Damien Dempsey is a protest singer but don’t place him in any box, Getintothis’ Alan O’Hare finds the Irish songwriter with the keys to get out to the world.
“They’re so tired of shooting protest singers, that they hardly mention us,” sang Elvis Costello many moons ago.
At that time, back in the mid-to-late 1980s, the likes of Billy Bragg, Paul Weller and Kirsty MacColl were all songwriters who took the temperature of the political climate (as well as that of the human condition), alongside Costello and his Tokyo Storm Warning. Across the water, in Ireland, Christy Moore was leading the way with the songs and messages, too.
Fast forward 30 years, though, and you’d be forgiven for thinking that protest singers are hardly mentioned because they just don’t exist any more. Forgiven, but scolded: as protest singers are still ten-a-penny. Especially in times like these and with an election around the corner. But, great ones… well, they’re more difficult to come by. You just have to look that little bit further up from the mainstream.
Damien Dempsey is a great one – and an artist who hasn’t compromised to reach a certain level. Although not as well known in England as in his native Ireland, the Donaghmede songwriter commands the respect of everyone his music comes into contact with and he fills rooms the size of the big one at the O2 Academy regularly. This night would be no exception.
Dempsey took to the stage with the orchestral fanfare that opens his latest album, Almighty Love. His singing can only be described as a sound of nature – he can find the blue skies, as well as the dark clouds, and always with that ambiguous ache found in the storm of all Ireland’s greatest singers.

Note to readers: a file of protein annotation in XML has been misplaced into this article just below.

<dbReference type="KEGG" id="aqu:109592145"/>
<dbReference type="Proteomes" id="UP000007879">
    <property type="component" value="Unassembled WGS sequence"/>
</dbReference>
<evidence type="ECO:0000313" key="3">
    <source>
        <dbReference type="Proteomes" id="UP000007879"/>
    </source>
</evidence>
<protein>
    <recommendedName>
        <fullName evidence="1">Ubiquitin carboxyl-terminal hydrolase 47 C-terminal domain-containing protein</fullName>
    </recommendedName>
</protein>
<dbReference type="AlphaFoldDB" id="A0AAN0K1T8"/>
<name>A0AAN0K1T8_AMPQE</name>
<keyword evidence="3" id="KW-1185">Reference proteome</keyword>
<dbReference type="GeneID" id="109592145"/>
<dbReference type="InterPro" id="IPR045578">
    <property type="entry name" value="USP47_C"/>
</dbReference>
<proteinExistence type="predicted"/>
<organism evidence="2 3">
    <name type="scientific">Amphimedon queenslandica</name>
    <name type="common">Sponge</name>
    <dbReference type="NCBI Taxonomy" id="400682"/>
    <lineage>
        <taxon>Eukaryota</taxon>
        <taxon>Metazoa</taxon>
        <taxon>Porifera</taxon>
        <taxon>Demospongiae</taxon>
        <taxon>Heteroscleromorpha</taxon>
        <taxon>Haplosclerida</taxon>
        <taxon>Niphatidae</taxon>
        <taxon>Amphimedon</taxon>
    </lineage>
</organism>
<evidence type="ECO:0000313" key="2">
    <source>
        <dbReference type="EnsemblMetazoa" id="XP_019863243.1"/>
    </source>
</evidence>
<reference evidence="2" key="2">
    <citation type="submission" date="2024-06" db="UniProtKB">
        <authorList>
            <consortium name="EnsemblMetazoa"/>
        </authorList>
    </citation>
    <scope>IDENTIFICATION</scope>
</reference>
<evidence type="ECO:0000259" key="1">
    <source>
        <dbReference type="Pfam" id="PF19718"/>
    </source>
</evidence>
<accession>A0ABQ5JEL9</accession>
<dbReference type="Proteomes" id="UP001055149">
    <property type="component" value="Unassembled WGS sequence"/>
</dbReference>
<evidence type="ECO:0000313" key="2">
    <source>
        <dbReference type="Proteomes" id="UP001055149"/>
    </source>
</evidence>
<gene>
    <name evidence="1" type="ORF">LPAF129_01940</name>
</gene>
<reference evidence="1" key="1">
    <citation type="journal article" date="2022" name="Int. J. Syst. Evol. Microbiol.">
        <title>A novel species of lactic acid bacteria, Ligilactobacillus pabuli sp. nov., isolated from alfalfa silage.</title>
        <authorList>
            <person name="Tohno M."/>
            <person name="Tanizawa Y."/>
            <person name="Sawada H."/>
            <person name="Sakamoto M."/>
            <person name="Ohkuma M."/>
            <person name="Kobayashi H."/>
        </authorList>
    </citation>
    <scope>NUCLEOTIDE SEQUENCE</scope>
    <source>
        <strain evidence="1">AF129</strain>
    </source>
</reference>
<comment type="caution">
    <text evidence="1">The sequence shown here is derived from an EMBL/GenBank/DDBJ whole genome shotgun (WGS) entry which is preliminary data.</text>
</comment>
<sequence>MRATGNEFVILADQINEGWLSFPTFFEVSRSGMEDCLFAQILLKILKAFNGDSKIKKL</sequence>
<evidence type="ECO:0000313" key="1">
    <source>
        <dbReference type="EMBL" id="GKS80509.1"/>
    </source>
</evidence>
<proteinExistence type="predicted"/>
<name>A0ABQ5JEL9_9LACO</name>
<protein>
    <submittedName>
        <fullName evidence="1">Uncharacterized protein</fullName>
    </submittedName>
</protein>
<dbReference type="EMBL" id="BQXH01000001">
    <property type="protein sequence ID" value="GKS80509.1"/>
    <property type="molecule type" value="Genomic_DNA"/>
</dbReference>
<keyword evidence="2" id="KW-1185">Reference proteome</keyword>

The five-piece band were led from the front, by the acoustic guitar of the singer, but this was so much more than meat and potatoes rabble-rousing. Drummer and long-time producer (he’s also produced Sinead O’Connor on many occasions) John Reynolds gives Dempsey and his band the keys to any particular box you want to place them in. We were treated to rolling thunder reggae (Negative Vibes), tribal African drones (Massai) and the waltz-time laments of his native land (Chris And Stevie), as all the while Dempsey put on a show.
This is vital: whatever the intangible factor is that turns good songs into communion hosts for an assembled throng, Dempsey is in possession of it. Stalking the stage like a boxer about to face the challenge of his life, the songwriter even pulls guitars off and on like he is stepping into the ring.
It was a special night. And a night to tell tales about to the next person who asks you where all the protest singers have gone. Tell them, that they’re playing in a venue near you tonight. And tell them, also, that it’s never been easier to find out more about them and where to see them.
And, above all else, tell them about Damien Dempsey. They’ll never privatise word of mouth.
Photos by Getintothis’ John Johnson